I am trying to prove the following fact

Let functors $K,K':\mathcal{D}^{\text{op}}\to\mathbf{Set}$ have representations $(r,\phi)$ and $(r',\phi')$ respectively. Prove that to each natural transformation $\tau:K\to K'$, there is a unique morphism $h:r\to r'$ of $\mathcal{D}$, such that $$\tau\circ\phi=\phi'\circ\text{Hom}_{\mathcal{D}}(-,h):\text{Hom}_{\mathcal{D}}(-,r)\to \text{Hom}_{\mathcal{D}}(-,r')$$

I think I am in the correct path but I feel I can not phrase exactly the required statement from what I prove:

The composite $\tau\circ \phi$ is a natural transformation $\text{Hom}_{\mathcal{D}}(-,r)\to K'$ in $[\mathcal{D}^{\text{op}},\mathbf{Set}]$. By Yoneda, we have $$\text{Hom}_{[\mathcal{D}^{\text{op}},\mathbf{Set}]}(\text{Hom}_{\mathcal{D}}(-,r),K')\cong K'(r)\cong \text{Hom}_{\mathcal{D}}(r,r')$$ where the last isomorphism holds since $\phi$ is a representation. Therefore, every natural transformation $\text{Hom}_{\mathcal{D}}(-,r)\to K'$ (hence also the composite $\tau\circ \phi$), corresponds to an arrow $r\to r'$ in $\mathcal{D}$.

This looks something like what needs to be proved, but I am not sure how the statement follows, if of course what I am doing is correct. Any help would be appreciated.


The idea it's correct but personally I find more easily to follow the argument when stated in the following way.

More in details it should work like this: by Yoneda lemma we have that every natural transformation of kind $$\tau' \colon \hom_{\mathcal D}(-,r) \Rightarrow \hom_{\mathcal D}(-,r')$$ is of the form $\hom_{\mathcal D}(-,h)$ for some $h \in \hom_{\mathcal D}(r,r')$; now by the hypothesis we have the following natural transformation $$\hom_{\mathcal D}(-,r) \stackrel{\phi}\cong K \stackrel{\tau}{\Rightarrow} K' \stackrel{\phi'^{-1}}{\cong} \hom_{\mathcal D}(-,r')$$ by what we've said above $\phi'^{-1} \circ \tau \circ \phi = \hom_{\mathcal D}(-,h)$ for a certain $h \in \hom_{\mathcal D}(r,r')$.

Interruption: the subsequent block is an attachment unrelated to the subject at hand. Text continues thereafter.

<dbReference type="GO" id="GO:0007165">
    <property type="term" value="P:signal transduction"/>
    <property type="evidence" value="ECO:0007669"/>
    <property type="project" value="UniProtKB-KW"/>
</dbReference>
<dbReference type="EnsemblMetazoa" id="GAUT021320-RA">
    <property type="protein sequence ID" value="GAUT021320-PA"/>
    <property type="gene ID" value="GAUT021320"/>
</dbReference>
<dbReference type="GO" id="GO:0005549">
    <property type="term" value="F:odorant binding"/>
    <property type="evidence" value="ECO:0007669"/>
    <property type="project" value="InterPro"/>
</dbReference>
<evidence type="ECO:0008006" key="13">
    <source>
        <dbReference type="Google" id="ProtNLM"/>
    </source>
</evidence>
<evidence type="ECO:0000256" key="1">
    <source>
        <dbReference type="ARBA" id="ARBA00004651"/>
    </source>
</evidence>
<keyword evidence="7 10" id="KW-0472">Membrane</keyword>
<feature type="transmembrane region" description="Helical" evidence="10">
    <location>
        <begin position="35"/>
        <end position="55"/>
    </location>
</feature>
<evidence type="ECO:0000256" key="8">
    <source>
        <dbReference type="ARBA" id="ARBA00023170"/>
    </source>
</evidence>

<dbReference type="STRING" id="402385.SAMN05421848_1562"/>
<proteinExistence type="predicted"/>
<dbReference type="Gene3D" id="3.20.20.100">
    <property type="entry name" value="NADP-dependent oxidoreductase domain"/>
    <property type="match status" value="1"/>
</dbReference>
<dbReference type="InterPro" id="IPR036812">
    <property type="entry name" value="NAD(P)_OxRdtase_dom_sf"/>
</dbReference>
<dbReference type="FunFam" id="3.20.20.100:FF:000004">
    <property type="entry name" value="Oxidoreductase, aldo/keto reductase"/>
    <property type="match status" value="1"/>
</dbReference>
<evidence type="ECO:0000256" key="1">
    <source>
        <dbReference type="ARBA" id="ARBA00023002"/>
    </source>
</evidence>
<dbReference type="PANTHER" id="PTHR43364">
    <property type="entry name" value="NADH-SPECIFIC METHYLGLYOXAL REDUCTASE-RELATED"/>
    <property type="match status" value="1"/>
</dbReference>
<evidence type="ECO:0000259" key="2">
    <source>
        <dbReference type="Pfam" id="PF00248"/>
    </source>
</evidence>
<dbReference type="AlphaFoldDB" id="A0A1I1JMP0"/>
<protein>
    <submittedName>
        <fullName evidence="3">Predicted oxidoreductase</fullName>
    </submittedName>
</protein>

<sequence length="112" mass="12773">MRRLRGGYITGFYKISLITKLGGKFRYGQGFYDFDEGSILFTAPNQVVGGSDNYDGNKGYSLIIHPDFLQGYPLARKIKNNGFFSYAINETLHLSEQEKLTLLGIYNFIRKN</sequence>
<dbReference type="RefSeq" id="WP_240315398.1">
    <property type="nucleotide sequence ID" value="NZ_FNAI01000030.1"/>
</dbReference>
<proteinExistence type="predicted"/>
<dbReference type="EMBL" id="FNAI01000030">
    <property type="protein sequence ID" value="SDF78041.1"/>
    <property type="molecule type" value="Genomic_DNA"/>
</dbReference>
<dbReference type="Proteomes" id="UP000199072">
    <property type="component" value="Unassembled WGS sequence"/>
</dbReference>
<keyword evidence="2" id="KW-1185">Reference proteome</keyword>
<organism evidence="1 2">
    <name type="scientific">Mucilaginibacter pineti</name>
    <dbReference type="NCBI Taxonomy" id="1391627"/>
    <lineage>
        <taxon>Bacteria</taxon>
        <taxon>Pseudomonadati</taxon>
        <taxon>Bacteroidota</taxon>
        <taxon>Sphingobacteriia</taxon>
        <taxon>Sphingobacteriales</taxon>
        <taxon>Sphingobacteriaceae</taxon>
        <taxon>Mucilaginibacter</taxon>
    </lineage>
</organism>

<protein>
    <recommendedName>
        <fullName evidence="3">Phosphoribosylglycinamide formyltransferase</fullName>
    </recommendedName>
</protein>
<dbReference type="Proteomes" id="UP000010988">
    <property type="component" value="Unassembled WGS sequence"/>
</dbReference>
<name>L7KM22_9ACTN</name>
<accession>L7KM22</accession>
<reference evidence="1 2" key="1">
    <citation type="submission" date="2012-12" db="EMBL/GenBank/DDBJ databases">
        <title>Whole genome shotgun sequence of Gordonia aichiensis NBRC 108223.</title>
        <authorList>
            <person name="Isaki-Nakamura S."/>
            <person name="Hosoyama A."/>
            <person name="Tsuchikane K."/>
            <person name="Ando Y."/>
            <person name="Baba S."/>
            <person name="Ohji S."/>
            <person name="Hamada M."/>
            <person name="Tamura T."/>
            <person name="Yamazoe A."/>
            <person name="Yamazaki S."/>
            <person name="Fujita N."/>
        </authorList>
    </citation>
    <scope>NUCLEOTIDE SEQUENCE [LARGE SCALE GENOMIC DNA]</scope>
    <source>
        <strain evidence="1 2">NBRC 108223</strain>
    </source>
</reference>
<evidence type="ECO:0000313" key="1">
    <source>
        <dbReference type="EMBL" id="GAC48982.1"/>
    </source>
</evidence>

Now composing on the left both sides of the equation you get that $$\tau \circ \phi = \phi' \circ \hom_{\mathcal D}(-,h)$$ which is exactly what you wanted to prove.

Hope this helps.

Edit: The fact that every natural transformation $$\hom_{\mathcal D}(-,r) \Rightarrow \hom_{\mathcal D}(-,r')$$ is of the form $\hom_{\mathcal D}(-,h)$ for some $h \in \mathcal D(r,r')$ follows in the following way.

By yoneda lemma we have a natural bijection $$[\mathcal D^\text{op},\mathbf{Set}](\hom_{\mathcal D}(-,r),\hom_{\mathcal D}(-,r')) \cong \hom_{\mathcal D}(r,r')$$ the inverse of this bijection is given by the mapping sending every $h \in \hom_{\mathcal D}(r,r')$ in the family of funtions $$\langle g \in \hom_{\mathcal D}(z,r) \mapsto \hom_{\mathcal D}(g,r')(h)=h \circ g \in \hom_{\mathcal D}(z,r')\rangle_{z \in\mathcal D}\ .$$

Since for every $g \in \hom_{\mathcal D}(z,r)$ we have that $$h \circ g = \hom_{\mathcal D}(z,h)(g)$$ we have that mapping above is exactly $\hom_{\mathcal D}(-,h)$.

Summarizing we have that the inverse of the yoneda bijection sends every $h \in \hom_{\mathcal D}(r,r')$ in the natural trasformation $\hom_{\mathcal D}(-,h)$. Since this mapping is a bijection every natural transformation in $[\mathcal D^\text{op},\mathbf{Set}](\hom_{\mathcal D}(-,r),\hom_{\mathcal D}(-,r'))$ is of the form $\hom_{\mathcal D}(-,h)$ for some $h \in \mathcal D(r,r')$.

  • $\begingroup$ Ok, thanks! But I am afraid I don't see exactly how Yoneda proves the statement you mention in your second paragraph: I can see that $$\text{Hom}_{[\mathcal{D}^{op},\mathbf{Set}]}(\text{Hom}_{\mathcal{D}}(-,r), \text{Hom}_{\mathcal{D}}(-,r'))\cong \text{Hom}_{\mathcal{D}}(r,r')$$ by Yoneda, but why is every natural transformation coming from the left-hand side, of the form $\text{Hom}_{\mathcal{D}}(-,h)$? $\endgroup$ – Niels.Remb05 Apr 11 '14 at 8:02
  • $\begingroup$ It follows by the definition of the yoneda isomorphism. In some minutes I'm gonna add that to the answer. :) $\endgroup$ – Giorgio Mossa Apr 11 '14 at 8:16
  • $\begingroup$ @Niels.Remb05 take a look to the edit and see if that solves all your doubts. $\endgroup$ – Giorgio Mossa Apr 11 '14 at 8:33
  • $\begingroup$ Yes, of course. How stupid of me. Thank you very much! $\endgroup$ – Niels.Remb05 Apr 11 '14 at 8:35

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